Pages of History: Redwood trees are preserved north of city

Written by Nita Phillips January 10, 2013 10:58 am

From the pages of the Crescent City American, January 1928.

Redwood trees will continue to shade the new section of the Redwood Highway north of Crescent City through the efforts of B.B. Meeks, director of the State Department of Public Works, and Ralph W. Buli, chairman of the California State Highway Commission.

The Save the Redwoods League raised funds for the purchase of a 20-acre tract of the redwoods along the highway. Del Norte County supervisors cooperated in raising enough money to buy the tract from lumbering interests who were logging off the land. 

Car lost on beach

The Ford coupe driven by Wm. Crosley into the surf opposite Van’s Auto Camp last Wednesday evening was lost in the sand and was a total wreck.

Bill, it seems, was down on the beach looking for clams when his car settled in the sand and before he could get help the tide came in and sucked it into the sand so deep that the wrecker car could not pull it out.

The accident occurred about 10 o’clock at night and due to the darkness, the driver could not see the surf and drove into it. 

The Ravioli Shack

Last week, Mrs. Silvia Berri and Mrs. Harry Webber, proprietors of the Ravioli Shack on Radio Road, dissolved partnership and the Shack is now under the management of Mrs. Berri alone. 

Mrs. Berri states that she will be glad to receive appointment orders from the public and will keep the Shack open on Saturdays and Sundays as before.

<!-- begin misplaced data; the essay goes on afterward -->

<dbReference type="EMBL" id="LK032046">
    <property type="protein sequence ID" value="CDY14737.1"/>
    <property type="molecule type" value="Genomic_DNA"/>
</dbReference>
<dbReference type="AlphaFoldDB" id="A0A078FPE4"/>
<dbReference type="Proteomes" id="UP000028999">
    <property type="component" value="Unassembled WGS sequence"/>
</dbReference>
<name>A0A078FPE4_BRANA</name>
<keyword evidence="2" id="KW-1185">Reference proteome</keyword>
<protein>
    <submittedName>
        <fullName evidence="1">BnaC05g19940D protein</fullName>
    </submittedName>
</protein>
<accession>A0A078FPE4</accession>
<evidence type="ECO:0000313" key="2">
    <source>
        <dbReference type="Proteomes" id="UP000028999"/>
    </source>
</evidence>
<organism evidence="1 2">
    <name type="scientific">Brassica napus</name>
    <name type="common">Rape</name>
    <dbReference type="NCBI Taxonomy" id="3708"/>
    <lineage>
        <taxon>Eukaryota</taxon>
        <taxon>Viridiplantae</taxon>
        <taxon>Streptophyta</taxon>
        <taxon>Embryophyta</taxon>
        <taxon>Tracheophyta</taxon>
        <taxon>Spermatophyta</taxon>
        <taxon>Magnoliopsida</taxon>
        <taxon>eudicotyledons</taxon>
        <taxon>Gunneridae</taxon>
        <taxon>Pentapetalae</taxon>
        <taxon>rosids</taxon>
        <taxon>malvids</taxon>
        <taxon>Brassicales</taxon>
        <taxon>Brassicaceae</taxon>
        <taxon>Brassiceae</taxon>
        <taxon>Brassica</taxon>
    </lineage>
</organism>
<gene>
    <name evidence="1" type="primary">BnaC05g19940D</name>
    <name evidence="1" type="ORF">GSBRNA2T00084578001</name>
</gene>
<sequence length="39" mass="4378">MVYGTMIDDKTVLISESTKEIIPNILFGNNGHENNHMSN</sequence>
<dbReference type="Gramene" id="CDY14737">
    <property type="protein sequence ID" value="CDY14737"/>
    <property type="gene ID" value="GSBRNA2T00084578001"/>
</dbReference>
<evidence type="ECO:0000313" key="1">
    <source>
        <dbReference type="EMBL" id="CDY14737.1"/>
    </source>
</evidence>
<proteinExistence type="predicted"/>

Meat market sold

Ray Chafey, who built and has operated a meat market at new Klamath for the past year, Tuesday sold his place of business to Ed Chapman, also of Klamath. 

Mr. Chafey has sold his range land also to Mrs. Bernice Peini, which clears him of all his holdings in the county and in a few days he will move to Arcata with his family and will make his home there. 

Crescent City Garage ad

1927 Ford Coupe, new tires, guaranteed in good condition. Price $275. Cash or terms if desired. 

Slide holds up traffic

One-way traffic will be in force on the slide on the Redwood Highway near Patrick’s Creek for some time, it is stated by J. G. Bromley, resident engineer, who Monday examined the extent of the slide. Mr. Bromley expected the road to be open Tuesday afternoon.

The slide is four miles past the Patrick’s Creek Tavern and is estimated to contain about 100,000 yards of rock and dirt. The road was pushed well out into Smith River. It is the worst slide in the history of the road. The slide was about 300 feet in length. 

Buys registered cattle

L.E. Cadra, one of the progressive ranchers and dairy men of the Lake Earl District, returned home the first of the month with three head of registered Ayershire dairy cows, which he purchased in Shasta County. 

These have been added to his herd of dairy cattle, which makes six head of registered stock and a fine bull to head the herd. Mr. Cadra is now milking 28 head of cattle. 

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